Voting booths at Friendship Baptist Church in Ames, Iowa. (Photo by Kate Kealey/Iowa Capital Dispatch)
Republicans outnumber Democrats by nearly 90,000 active voter registrations in Iowa, according to an Iowa Secretary of State report released Tuesday, but there are more registered Democrats in three of the state’s four congressional districts.
With the election one week away, there are more than 2.2 million Iowans registered to vote, and over 1.8 million are listed as active voters, Iowa’s November voter registration totals showed. Of those actively registered, about 687,000 are Republicans, 598,000 are Democrats and 577,000 are independents.
Though Republicans outnumber Democrats statewide, there are more active Democrats registered in the state’s 1st, 2nd and 3rd congressional districts. There are roughly 3,000 more Democrats than Republicans in the 3rd District. That’s where U.S. Rep. Cindy Axne, Iowa’s sole Democrat in Congress, is running for reelection against Republican Zach Nunn.
In Iowa’s 1st Congressional District, roughly 161,000 Democrats are registered compared to 159,000 Republicans. There are also more than 152,000 independents registered in the district, where where U.S. Rep. Mariannette Miller-Meeks is running for reelection against Democratic challenger Christina Bohannan.
In the 2020 election, Miller-Meeks won her first term in Congress with a six-vote margin in the 2nd Congressional District, one of the tightest elections in federal history. After redistricting, Miller-Meeks moved to the redrawn 1st District to represent much of the same territory. Election forecasters like Sabato’s Crystal Ball and the Cook Political Report rate this year’s race as leaning toward a victory for the Republican incumbent.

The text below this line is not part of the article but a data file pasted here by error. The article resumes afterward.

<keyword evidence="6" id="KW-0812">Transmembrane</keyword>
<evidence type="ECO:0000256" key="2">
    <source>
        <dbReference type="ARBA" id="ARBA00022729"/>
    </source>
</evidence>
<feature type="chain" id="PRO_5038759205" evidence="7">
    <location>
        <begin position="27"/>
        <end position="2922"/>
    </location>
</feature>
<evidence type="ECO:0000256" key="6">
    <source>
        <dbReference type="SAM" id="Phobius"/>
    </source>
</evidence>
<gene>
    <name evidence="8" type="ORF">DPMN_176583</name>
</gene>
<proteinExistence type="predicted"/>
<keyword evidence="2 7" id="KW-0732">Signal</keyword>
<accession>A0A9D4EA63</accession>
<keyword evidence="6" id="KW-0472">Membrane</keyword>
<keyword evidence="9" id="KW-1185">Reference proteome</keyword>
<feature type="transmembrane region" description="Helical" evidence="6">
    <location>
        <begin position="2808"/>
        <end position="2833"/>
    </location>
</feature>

The tightest voter registration margin is in Iowa’s 2nd District, with just 119 more Democrats registered to vote than Republicans. Democrat Liz Mathis is challenging U.S. Rep. Ashley Hinson for the northeastern Iowa seat.
In contrast, there are nearly 100,000 more active Republicans in Iowa’s 4th District than Democrats. There are more than 207,000 Iowans registered with the GOP compared to about 112,000 Democrats. That difference makes up most of the gap between party registrations statewide.
More than 200,000 Iowans have voted
The state Secretary of State’s office also released information Monday on the state’s early voting numbers. Nearly 200,000 absentee ballots were returned as of Monday according to the office, of the 273,000 issued. Of those early votes, almost 110,000 were returned by Democrats and more than 61,000 by Republicans, with the rest from independents.
The deadline to request an absentee ballot has passed, but those who have received one have until 8 p.m. on Election Day, Nov. 8, to return the ballot. The local county auditor’s office must have a voter’s absentee ballot by that deadline to count, a change from previous Iowa law.
While the secretary of state’s voter registration data gives a snapshot of where Iowa stands in the final week before the election, Iowans still have the chance to register to vote on Election Day. Those not currently registered can bring a valid form of identification and proof of registration to their polling location to register and cast their ballot. Information on needed documents and polling locations can be found on the Iowa Secretary of State’s Office website.
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